Swiss Mortality

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Lost in Translation between R and Python 3

Hello again!

This is the third article in our series “Lost in Translation between R and Python”. The aim of this series is to provide high-quality R and Python 3 code to achieve some non-trivial tasks. If you are to learn R, check out the R tab below. Similarly, if you are to learn Python, the Python tab will be your friend.

Post 2:

Before diving into the data analysis, I would like to share with you that writing this text brought back some memories from my first year as an actuary. Indeed, I started in life insurance and soon switched to non-life. While investigating mortality may be seen as a dry matter, it reveals some interesting statistical problems which have to be properly addressed before drawing conclusions.

Similar to Post 2, we use a publicly available data, this time from the Human Mortality Database and from the Federal Statistical Office of Switzerland, in order to calculate crude death rates, i.e. number of deaths per person alive per year. This time, we look at a longer time periode of 20 and over 100 years and take all causes of death into account. We caution against any misinterpretation: We show only crude death rates (CDR) which do not take into account any demographic shifts like changing distributions of age or effects from measures taken against COVID-19.

Let us start with producing the first figure. We fetch the data from the internet, pick some countries of interest, focus on males and females combined only, aggregate and plot. The Python version uses the visualization library altair, which can generate interactive charts. Unfortunately, we can only show a static version in the blog post. If someone knows how to render Verga-Light charts in wordpress, I’d be very interested in a secure solution.


# Fetch data
df_original = read_csv(
  skip = 2

# 1. Select countries of interest and only "both" sexes
# Note: Germany "DEUTNP" and "USA" have short time series
# 2. Change to ISO-3166-1 ALPHA-3 codes
# 3.Create population pro rata temporis (exposure) to ease aggregation
df_mortality <- df_original %>% 
  filter(CountryCode %in% c("CAN", "CHE", "FRATNP", "GBRTENW", "SWE"),
         Sex == "b") %>% 
  mutate(CountryCode = recode(CountryCode, "FRATNP" = "FRA",
                              "GBRTENW" = "England & Wales"),
         population = DTotal / RTotal,
         Year = ymd(Year, truncated = 2))

# Data aggregation per year and country
df <- df_mortality %>%
  group_by(Year, CountryCode) %>% 
  summarise(CDR = sum(DTotal) / sum(population), 
            .groups = "drop")

ggplot(df, aes(x = Year, y = CDR, color = CountryCode)) +
  geom_line(size = 1) +
  ylab("Crude Death Rate per Year") +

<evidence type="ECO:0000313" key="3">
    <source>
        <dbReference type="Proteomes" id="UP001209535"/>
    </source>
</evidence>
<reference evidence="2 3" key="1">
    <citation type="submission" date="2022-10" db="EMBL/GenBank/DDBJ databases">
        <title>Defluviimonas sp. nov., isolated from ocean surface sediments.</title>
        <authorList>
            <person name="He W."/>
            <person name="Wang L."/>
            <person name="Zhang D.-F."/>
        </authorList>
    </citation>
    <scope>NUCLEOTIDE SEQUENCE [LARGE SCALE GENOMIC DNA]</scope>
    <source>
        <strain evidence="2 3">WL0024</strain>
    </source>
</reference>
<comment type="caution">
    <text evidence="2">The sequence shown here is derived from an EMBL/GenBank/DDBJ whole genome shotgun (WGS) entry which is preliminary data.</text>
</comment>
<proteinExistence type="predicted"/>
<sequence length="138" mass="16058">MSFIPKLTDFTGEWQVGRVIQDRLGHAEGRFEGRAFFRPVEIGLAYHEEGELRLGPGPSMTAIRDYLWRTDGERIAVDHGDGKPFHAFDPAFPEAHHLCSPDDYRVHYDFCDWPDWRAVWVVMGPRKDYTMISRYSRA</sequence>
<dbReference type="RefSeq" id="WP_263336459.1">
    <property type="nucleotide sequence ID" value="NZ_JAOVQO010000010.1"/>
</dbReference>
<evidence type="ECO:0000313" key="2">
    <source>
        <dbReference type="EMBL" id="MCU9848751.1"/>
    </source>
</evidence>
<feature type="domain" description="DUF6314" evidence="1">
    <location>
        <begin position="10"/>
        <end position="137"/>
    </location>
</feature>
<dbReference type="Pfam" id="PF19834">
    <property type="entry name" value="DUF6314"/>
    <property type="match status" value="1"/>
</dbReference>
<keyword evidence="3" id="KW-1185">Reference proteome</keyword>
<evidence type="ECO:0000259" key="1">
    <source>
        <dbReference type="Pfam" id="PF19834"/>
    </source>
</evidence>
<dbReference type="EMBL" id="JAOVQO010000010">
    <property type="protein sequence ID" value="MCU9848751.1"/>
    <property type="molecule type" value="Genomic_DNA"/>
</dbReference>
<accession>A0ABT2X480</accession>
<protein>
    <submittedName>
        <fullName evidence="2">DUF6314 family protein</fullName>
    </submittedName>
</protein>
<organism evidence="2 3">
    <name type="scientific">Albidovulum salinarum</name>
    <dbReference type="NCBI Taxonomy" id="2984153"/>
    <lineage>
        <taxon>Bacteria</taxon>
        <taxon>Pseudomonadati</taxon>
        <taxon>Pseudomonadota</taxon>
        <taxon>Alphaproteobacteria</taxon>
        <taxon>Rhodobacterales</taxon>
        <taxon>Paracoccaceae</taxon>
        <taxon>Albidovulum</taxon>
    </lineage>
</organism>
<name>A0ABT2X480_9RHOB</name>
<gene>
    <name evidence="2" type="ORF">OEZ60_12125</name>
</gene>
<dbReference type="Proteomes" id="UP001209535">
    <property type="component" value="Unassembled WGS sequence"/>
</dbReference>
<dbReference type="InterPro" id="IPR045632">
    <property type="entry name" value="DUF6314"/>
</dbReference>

theme(legend.position = c(0.2, 0.8))

import pandas as pd
import altair as alt

# Fetch data
df_mortality = pd.read_csv(

# Select countdf_mortalityf interest and only "both" sexes
# Note: Germany "DEUTNP" and "USA" have short time series
df_mortality = df_mortality[
    df_mortality["CountryCode"].isin(["CAN", "CHE", "FRATNP", "GBRTENW", "SWE"])
    & (df_mortality["Sex"] == "b")

# Change to ISO-3166-1 ALPHA-3 codes
    {"FRATNP": "FRA", "GBRTENW": "England & Wales"}, inplace=True

# Create population pro rata temporis (exposure) to ease aggregation
df_mortality = df_mortality.assign(
    population=lambda df: df["DTotal"] / df["RTotal"]

# Data aggregation per year and country
df_mortality = (
    df_mortality.groupby(["Year", "CountryCode"])[["population", "DTotal"]]
    .assign(CDR=lambda x: x["DTotal"] / x["population"])
    # .filter(items=["CDR"])  # make df even smaller
    .assign(Year=lambda x: pd.to_datetime(x["Year"], format="%Y"))

chart = (
        y=alt.Y("CDR:Q", scale=alt.Scale(zero=False)),
    .properties(title="Crude Death Rate per Year")
Crude death rate (CDR) for Canada (CAN), Switzerland (CHE), England & Wales, France (FRA) and Sweden (SWE). Data as of 07.02.2021.

Note that the y-axis does not start at zero. Nevertheless, we see values between 0.007 and 0.014, which is twice as large. While 2020 shows a clear raise in mortality, for some countries more dramatic than for others, the values of 2021 are still preliminary. For 2021, the data is still incomplete and the yearly CDR is based on a small observation period and hence on a smaller population pro rata temporis. On top, there might be effects from seasonality. To sum up, it means that there is a larger uncertainty for 2021 than for previous whole years.

For Switzerland, it is also possible to collect data for over 100 years. As the code for data fetching and preparation becomes a bit lengthy, we won’t bother you with it. You can find it in the notebooks linked below. Note that we added the value of 2020 from the figure above. This seems legit as the CDR of both data sources agree within less than 1% relative error.

Crude death rate (CDR) for Switzerland from 1901 to 2020.

Again, note that the left y-axis does not start at zero, but the right y-axis does. One can see several interesting facts:

  • The Swiss population is and always was growing for the last 120 years—with the only exception around 1976.
  • The Spanish flu between 1918 and 1920 caused by far the largest peak in mortality in the last 120 years.
  • The second world war is not visible in the mortality in Switzerland.
  • Overall, the mortality is decreasing.

The Python notebook and R code can be found at:

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